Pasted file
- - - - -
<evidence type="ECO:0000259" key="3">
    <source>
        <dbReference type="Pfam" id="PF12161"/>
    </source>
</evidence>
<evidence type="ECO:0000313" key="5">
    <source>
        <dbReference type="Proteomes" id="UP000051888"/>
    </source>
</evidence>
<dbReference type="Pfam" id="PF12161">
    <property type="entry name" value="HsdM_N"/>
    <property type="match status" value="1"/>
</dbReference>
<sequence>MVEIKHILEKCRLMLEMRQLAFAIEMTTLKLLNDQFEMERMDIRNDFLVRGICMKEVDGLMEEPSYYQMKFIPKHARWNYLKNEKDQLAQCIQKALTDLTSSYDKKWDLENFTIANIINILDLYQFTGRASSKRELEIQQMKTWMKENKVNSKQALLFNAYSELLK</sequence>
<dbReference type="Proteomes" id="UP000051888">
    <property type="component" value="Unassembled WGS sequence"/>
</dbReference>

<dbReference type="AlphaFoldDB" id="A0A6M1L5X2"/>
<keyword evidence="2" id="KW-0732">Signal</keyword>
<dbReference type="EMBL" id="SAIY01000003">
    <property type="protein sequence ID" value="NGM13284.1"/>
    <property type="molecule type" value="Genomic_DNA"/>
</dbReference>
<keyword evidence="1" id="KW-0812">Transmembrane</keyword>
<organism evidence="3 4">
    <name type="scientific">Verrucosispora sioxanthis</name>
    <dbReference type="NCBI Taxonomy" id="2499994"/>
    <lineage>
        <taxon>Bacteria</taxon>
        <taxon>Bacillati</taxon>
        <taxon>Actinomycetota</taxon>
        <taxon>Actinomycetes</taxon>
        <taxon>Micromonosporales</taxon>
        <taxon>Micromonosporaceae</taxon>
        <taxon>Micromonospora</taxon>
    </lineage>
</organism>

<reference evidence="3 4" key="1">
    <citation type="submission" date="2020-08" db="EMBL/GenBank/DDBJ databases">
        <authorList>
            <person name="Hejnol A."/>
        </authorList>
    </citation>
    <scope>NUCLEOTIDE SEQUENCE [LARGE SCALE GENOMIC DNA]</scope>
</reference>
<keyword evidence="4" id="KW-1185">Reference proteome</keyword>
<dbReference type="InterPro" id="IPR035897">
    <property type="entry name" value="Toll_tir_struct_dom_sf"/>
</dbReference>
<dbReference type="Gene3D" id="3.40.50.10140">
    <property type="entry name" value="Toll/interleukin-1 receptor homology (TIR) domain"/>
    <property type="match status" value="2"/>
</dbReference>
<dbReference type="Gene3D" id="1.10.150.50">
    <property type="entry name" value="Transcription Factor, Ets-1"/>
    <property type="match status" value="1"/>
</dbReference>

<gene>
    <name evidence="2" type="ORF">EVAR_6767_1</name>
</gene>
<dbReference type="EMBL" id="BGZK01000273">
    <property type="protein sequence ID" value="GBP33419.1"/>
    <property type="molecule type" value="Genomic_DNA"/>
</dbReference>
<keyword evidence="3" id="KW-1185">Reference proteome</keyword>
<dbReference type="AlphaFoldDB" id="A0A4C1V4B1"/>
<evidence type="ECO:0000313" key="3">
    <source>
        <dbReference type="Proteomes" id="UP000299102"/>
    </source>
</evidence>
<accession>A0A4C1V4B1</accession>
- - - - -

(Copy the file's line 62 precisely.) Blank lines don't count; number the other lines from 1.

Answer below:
<dbReference type="EMBL" id="BGZK01000273">